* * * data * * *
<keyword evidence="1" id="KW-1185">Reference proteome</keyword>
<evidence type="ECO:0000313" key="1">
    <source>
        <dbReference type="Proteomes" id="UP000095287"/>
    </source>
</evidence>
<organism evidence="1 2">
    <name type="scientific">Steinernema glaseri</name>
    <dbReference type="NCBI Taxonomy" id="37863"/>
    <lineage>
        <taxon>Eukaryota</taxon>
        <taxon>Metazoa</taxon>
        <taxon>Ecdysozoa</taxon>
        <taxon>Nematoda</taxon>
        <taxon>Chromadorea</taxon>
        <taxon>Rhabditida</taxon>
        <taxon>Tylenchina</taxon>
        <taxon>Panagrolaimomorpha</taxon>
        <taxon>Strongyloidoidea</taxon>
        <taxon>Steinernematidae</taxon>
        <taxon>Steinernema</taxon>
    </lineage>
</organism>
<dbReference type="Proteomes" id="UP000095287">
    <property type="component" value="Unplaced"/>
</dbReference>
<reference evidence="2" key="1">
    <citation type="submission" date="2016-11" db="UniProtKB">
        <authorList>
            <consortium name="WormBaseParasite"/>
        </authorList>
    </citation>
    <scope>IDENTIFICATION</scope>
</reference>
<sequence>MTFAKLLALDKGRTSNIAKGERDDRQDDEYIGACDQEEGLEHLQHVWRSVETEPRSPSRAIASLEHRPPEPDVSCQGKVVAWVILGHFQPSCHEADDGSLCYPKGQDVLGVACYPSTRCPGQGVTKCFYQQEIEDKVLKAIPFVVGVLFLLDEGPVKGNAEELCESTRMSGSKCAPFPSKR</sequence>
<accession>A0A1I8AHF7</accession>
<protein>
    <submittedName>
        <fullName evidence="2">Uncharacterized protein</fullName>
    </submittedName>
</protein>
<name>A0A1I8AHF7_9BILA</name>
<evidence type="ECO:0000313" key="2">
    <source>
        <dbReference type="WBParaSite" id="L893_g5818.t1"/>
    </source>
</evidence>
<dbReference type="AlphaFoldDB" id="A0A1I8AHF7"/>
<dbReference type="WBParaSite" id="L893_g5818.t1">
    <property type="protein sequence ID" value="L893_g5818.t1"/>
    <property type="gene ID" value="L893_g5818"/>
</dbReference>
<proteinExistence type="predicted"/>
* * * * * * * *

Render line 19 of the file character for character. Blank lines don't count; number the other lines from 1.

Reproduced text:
        <taxon>Strongyloidoidea</taxon>